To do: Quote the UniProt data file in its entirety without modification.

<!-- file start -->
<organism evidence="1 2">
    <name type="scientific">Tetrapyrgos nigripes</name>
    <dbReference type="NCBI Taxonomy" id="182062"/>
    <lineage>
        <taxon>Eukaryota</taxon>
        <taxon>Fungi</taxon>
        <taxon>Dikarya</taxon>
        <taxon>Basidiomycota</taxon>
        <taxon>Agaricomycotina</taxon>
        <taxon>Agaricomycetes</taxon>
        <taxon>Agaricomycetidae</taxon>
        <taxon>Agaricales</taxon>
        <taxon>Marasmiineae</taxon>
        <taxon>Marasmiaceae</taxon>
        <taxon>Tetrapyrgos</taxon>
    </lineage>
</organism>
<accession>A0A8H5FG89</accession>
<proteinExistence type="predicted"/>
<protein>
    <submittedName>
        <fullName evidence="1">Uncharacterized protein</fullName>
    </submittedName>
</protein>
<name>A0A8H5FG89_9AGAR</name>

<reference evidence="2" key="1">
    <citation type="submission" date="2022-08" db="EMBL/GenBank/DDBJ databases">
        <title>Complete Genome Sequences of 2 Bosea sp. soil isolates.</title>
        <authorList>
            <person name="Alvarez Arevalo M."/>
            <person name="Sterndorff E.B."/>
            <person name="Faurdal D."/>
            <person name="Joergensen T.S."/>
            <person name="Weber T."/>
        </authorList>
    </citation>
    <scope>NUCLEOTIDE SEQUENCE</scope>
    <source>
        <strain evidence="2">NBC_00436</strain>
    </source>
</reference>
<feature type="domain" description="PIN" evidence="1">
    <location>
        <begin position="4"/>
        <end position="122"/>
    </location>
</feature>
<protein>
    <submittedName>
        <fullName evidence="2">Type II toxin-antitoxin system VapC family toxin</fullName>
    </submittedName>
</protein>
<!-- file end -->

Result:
<organism evidence="1 2">
    <name type="scientific">Tetrapyrgos nigripes</name>
    <dbReference type="NCBI Taxonomy" id="182062"/>
    <lineage>
        <taxon>Eukaryota</taxon>
        <taxon>Fungi</taxon>
        <taxon>Dikarya</taxon>
        <taxon>Basidiomycota</taxon>
        <taxon>Agaricomycotina</taxon>
        <taxon>Agaricomycetes</taxon>
        <taxon>Agaricomycetidae</taxon>
        <taxon>Agaricales</taxon>
        <taxon>Marasmiineae</taxon>
        <taxon>Marasmiaceae</taxon>
        <taxon>Tetrapyrgos</taxon>
    </lineage>
</organism>
<accession>A0A8H5FG89</accession>
<proteinExistence type="predicted"/>
<protein>
    <submittedName>
        <fullName evidence="1">Uncharacterized protein</fullName>
    </submittedName>
</protein>
<name>A0A8H5FG89_9AGAR</name>

<reference evidence="2" key="1">
    <citation type="submission" date="2022-08" db="EMBL/GenBank/DDBJ databases">
        <title>Complete Genome Sequences of 2 Bosea sp. soil isolates.</title>
        <authorList>
            <person name="Alvarez Arevalo M."/>
            <person name="Sterndorff E.B."/>
            <person name="Faurdal D."/>
            <person name="Joergensen T.S."/>
            <person name="Weber T."/>
        </authorList>
    </citation>
    <scope>NUCLEOTIDE SEQUENCE</scope>
    <source>
        <strain evidence="2">NBC_00436</strain>
    </source>
</reference>
<feature type="domain" description="PIN" evidence="1">
    <location>
        <begin position="4"/>
        <end position="122"/>
    </location>
</feature>
<protein>
    <submittedName>
        <fullName evidence="2">Type II toxin-antitoxin system VapC family toxin</fullName>
    </submittedName>
</protein>